The question is not whether to read the Canterbury Tales, but whether to read them in this translation -- or whether to go for the Middle English with all its difficulties.

I'm a purist. As a Chaucer teacher myself, I'd say read the tales in the Riverside Chaucer or in the Norton Critcal editon with lots of footnotes. But, yes, that is harder, and I'd rather see readers get some experience than none.

So, if you are going to compromise, Nevill Coghill's poetic translation is really as good a place to go as any. You will get the basic sense of Chaucer's verse; you'll get the basic rhymes and rhythms too. This is the translation that's used in most high school classes, and in many college survey classes that don't read the text in the original. It's really a fine compromise -- not only a good place to start, but also a decent trot if you are struggling with the Middle English.

You can find some closer translations of some of the tales online if you look up Michael Murphy's websites. But for all their virtues, they don't have the smoothness of Coghill's renditions; Murphy's translations are not the complete Tales; and it's clunky to print them out. This economical edition is probably still the best place to start with Chaucer, father of English poetry and the originator of comedy in the English language.
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Format: Paperback
The version of this classic I read was a translation into modern English by Nevill Coghill. As you can see above, I awarded Chaucer (and the translation) five stars; but I do have a criticism. This translation (and many other publications of Chaucer) do not contain the two prose tales ("The Tale of Melibee" and "The Parson's Tale"). These are rarely read and I understand the publisher's and the translator's desire to keep the book to a managable size. Still, that should be the readers decision and no one else's. I had to go to the University library and get a complete copy in order to read those sections. As I mentioned, this copy is a translation into modern English. However, I do recommend that readers take a look at the Middle English version, at least of the Prologue. Many years ago, when I was in high school, my teacher had the entire class memorize the first part of the Prologue in the original Middle English. Almost forty years later, I still know it. I am always stunned at how beautiful, fluid, and melodic the poetry is, even if you don't understand the words. Twenty-nine pilgrims meet in the Tabard Inn in Southwark on their way to Canterbury. The host suggests that the pilgrims tell four stories each in order to shorten the trip (the work is incomplete in that only twenty-four stories are told). The tales are linked by narrative exchanges and each tale is presented in the manner and style of the character providing the story. This book was a major influence on literature. In fact, the development of the "short story" format owes much to these tales.Read more ›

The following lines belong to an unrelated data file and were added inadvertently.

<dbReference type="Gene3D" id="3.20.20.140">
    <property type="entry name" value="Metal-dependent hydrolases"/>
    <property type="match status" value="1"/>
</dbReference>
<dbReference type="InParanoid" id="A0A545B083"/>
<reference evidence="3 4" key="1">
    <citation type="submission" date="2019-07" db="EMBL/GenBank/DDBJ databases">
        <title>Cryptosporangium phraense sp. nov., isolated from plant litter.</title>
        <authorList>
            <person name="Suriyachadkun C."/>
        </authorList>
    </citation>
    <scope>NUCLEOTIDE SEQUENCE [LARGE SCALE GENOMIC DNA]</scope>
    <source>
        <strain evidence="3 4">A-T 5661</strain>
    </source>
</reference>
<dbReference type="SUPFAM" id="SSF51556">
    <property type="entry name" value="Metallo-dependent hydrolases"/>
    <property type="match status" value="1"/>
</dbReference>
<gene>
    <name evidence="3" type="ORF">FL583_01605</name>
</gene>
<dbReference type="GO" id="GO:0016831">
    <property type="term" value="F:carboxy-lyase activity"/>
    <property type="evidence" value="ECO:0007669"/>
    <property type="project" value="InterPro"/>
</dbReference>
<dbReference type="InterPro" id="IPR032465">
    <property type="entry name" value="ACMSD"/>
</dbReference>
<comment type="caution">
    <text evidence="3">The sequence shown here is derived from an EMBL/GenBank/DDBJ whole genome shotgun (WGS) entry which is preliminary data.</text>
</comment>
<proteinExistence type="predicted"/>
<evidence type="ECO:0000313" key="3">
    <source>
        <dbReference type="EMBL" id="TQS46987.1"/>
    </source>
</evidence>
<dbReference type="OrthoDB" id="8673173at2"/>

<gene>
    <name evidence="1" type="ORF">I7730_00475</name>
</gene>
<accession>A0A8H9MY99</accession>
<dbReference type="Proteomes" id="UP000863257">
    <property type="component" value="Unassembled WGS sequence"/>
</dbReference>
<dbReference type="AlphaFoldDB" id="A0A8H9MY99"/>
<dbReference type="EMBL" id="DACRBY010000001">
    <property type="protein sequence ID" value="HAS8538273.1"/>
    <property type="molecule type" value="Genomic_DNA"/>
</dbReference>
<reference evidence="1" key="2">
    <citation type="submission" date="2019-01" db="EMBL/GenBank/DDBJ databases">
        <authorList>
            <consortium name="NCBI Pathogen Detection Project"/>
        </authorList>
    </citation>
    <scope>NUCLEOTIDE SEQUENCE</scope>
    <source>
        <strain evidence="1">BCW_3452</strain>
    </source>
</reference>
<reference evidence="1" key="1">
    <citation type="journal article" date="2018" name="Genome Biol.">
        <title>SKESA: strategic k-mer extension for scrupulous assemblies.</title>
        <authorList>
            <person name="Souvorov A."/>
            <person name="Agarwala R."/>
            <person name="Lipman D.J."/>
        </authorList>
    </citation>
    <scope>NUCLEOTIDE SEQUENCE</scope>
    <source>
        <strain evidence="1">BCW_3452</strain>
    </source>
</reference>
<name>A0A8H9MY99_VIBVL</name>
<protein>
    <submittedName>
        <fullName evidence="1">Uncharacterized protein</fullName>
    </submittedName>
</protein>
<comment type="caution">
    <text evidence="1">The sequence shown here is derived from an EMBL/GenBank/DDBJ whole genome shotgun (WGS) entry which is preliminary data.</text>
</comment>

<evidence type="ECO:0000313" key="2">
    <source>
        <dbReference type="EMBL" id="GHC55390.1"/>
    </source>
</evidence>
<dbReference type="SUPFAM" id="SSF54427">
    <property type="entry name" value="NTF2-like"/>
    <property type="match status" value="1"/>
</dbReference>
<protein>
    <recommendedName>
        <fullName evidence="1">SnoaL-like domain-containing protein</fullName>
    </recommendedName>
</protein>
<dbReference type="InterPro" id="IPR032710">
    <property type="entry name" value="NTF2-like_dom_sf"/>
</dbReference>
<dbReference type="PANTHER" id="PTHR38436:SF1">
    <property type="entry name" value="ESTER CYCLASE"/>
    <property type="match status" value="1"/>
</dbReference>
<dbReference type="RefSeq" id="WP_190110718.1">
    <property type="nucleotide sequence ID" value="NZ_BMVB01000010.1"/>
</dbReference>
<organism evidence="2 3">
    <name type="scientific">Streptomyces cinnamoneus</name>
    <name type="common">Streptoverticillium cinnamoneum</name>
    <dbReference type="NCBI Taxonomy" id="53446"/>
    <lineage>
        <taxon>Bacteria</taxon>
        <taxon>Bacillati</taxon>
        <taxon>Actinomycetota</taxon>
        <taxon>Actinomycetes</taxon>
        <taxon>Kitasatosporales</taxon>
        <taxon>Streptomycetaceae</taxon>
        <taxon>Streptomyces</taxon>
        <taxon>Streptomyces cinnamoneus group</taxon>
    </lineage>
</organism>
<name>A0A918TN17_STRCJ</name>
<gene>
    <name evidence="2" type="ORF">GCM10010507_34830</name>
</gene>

3 Comments 163 of 181 people found this helpful. Was this review helpful to you? Yes No Sending feedback...
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Format: Paperback
Over some period I have read several translations of Chaucer's Canterbury Tales. My first experience, selections in a high school text, was not promising. (Possibly, I was not yet ready for Chaucer.) Translating poetry from one language to another is difficult and often unsuccessful. Translating Chaucer from Middle English is not much easier. English has changed dramatically in the last 600 years, to the point that Middle English is nearly indecipherable. For example, we read Chaucer's description of the Knight's appearance:

Of fustian he wered a gipoun (Of coarse cloth he wore a doublet)
Al bismotered with his habergeoun (All rust-spotted by his coat-of-mail)

A glossary, persistence, and considerable time are required for reading the original Chaucer. If you choose to do so, the Riverside Chaucer edition (edited by L. Benson) and the Norton Critical Edition (edited by Olson and Kolve) are highly recommended. The Signet Classic paperback (edited by D. R. Howard) modernizes the spelling a bit, but still largely adheres to the original Chaucer.

Although your instructor will most likely assign a particular edition of Canterbury Tales, it can be exceedingly helpful to pick-up an additional version or two. A slightly different translation may entirely surprise you, may even resonate with you, making Chaucer much more enjoyable. I suggest that you look for these versions:

Canterbury Tales, Penguin edition, translated by Nevill Coghill, is an excellent poetic translation. It is a complete collection arranged by Group A thru H. It also includes The Parson's Prologue, The Parson's Tale in synopsis, and Chaucer's Retractions. Coghill's translation remains my favorite.